Edinburgh scientists explore wild seabird infections
For the first time, research suggests parasite infections in some wild seabirds can have a serious impact on how well their relatives do - having a greater impact on them than the infected birds themselves.
Scientists from the University of Edinburgh say their findings could also have implications for the conservation of other wild animals.
While it is not clear why infections in some birds can affect others, researchers suggest it may be due to the impact it has on the ability to nurture young, or the fact that infected chicks need more care.
Edinburgh scientists worked with those from the Centre for Ecology and Hydrology. They studied cormorant-like birds during breeding season on the Isle of May National Nature Reserve, off the east coast of Scotland.
Worm infections in parent birds or their nestlings were found to have a greater impact on others in the family group, than the infected birds themselves.
In their experiments, the researchers treated either the parents or chicks with anti-worming injections. They discovered this could have positive results for others in the nest.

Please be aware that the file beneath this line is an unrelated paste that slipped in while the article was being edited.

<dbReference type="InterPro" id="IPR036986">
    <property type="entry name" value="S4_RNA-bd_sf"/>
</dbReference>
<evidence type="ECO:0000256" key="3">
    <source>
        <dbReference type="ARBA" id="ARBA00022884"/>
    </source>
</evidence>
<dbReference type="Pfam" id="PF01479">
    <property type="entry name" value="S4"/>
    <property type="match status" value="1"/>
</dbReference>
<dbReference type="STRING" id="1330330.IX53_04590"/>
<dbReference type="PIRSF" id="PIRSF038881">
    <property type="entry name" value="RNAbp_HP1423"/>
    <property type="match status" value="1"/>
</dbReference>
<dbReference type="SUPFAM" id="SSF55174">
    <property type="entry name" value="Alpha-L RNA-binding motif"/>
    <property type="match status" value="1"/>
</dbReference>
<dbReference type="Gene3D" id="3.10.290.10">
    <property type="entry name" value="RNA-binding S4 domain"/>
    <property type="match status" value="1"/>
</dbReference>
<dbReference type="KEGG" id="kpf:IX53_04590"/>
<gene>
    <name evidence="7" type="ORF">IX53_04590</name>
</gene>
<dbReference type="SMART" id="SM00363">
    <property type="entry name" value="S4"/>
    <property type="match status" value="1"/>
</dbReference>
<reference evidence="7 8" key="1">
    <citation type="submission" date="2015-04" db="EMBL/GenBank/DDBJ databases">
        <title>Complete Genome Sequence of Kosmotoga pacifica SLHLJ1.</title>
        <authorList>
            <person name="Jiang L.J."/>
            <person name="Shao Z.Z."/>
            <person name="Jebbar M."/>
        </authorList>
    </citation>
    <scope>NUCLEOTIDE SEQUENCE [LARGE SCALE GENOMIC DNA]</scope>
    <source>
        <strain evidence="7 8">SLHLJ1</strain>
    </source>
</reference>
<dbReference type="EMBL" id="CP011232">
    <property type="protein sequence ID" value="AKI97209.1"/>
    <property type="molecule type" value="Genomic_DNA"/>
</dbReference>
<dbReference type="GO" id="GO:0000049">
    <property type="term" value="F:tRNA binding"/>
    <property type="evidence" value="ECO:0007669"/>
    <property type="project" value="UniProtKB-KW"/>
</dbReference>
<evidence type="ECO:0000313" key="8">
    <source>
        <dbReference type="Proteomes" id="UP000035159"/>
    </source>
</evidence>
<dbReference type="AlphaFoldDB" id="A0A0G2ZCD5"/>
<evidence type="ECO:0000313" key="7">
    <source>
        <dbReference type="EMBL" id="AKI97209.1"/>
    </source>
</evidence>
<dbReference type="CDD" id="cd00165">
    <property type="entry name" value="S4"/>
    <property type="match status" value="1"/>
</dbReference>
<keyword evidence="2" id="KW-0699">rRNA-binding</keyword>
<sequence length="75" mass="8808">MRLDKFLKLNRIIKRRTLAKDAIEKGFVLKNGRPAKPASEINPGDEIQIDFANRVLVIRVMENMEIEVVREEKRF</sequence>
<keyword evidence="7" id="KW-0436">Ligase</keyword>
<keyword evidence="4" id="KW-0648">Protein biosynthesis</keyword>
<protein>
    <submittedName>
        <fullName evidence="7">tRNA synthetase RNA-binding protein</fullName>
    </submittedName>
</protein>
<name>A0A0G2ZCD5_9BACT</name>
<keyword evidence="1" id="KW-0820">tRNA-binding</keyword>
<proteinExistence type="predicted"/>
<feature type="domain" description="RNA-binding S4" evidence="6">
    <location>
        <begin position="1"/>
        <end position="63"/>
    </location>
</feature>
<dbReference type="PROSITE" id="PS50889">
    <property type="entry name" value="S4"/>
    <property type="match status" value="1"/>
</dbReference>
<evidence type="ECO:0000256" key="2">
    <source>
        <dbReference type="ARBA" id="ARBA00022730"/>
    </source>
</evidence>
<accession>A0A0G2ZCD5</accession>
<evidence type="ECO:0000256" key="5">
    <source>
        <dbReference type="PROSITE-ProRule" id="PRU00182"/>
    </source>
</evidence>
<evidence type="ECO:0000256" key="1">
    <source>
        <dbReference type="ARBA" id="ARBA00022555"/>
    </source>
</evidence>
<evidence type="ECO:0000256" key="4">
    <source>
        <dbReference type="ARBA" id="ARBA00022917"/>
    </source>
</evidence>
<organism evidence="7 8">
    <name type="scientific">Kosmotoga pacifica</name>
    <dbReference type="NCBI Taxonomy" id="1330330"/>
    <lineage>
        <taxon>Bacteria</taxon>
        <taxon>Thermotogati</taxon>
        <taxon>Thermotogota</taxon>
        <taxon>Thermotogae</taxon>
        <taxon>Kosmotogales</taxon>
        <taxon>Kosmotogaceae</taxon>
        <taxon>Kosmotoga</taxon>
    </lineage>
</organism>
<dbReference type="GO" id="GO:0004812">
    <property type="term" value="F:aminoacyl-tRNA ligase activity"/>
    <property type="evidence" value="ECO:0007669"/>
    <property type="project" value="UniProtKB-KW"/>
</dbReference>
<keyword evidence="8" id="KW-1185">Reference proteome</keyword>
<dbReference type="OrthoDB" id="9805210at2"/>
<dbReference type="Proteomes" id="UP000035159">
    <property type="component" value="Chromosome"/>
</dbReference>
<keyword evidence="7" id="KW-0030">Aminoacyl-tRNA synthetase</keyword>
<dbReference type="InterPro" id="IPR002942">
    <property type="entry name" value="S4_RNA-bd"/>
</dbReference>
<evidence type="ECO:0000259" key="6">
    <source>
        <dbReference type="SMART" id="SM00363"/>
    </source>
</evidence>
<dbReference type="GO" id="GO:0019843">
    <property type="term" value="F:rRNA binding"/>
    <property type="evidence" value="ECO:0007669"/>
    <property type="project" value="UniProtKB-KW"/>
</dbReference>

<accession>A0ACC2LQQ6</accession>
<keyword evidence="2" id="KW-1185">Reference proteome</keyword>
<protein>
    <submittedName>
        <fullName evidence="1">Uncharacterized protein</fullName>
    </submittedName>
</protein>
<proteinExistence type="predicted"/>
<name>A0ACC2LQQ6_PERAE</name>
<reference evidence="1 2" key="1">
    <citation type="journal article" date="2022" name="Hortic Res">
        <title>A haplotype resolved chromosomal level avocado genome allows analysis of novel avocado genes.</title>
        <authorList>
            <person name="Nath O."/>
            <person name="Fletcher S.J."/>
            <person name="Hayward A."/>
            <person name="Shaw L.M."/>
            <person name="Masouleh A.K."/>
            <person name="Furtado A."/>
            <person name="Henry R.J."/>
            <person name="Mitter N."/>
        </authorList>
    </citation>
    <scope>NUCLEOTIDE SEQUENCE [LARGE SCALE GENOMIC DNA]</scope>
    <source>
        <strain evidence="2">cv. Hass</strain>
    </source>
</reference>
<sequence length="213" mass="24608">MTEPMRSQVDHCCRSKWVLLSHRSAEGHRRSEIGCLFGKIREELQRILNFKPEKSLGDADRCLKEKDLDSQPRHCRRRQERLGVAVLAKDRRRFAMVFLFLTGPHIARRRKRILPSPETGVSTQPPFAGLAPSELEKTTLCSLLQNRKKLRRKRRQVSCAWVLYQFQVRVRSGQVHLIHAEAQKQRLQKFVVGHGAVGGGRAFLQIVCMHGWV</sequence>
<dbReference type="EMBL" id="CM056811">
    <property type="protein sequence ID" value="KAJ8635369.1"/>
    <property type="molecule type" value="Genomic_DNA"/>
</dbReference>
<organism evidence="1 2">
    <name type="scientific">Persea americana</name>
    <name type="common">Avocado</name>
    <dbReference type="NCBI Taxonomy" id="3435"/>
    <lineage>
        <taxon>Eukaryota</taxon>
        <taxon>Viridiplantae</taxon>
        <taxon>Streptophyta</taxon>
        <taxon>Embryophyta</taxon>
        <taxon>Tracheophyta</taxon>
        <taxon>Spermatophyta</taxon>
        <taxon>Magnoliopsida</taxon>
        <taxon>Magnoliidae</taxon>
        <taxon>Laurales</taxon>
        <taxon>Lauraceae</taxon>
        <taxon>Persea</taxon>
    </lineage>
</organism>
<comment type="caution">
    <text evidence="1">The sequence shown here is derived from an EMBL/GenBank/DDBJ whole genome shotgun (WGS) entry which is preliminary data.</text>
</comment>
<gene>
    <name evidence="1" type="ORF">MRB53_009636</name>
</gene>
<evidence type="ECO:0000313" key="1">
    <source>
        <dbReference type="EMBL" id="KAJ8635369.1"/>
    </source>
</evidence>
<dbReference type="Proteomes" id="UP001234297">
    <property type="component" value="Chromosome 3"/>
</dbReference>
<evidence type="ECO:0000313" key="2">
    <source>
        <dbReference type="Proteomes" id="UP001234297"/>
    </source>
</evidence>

When parents were treated, chicks born early in the breeding season had improve survival chances. If chicks born early in the season received treatment, their parents gained weight. Parents of the treated chicks also went on to breed earlier in the next breeding season, giving those offspring a better chance of survival.
However, chicks born later in the season to parents that had received worming treatments were found to have a slightly poorer chance of survival, while the parents of treated chicks born late in the season went our to lose weight.
Scientists suggest this may be due to the fact that those born later are more at risk of secondary infection, and food is in short supply.
Lead researcher Hanna Granroth-Wilding said: "Our knowledge of disease in wild animals has tended to focus on the individual, but our study shows that we need to pay more attention to the broader consequences of disease to fully appreciate the role that it plays in wild populations, especially those whose numbers may be under threat."
Image © Mark Newell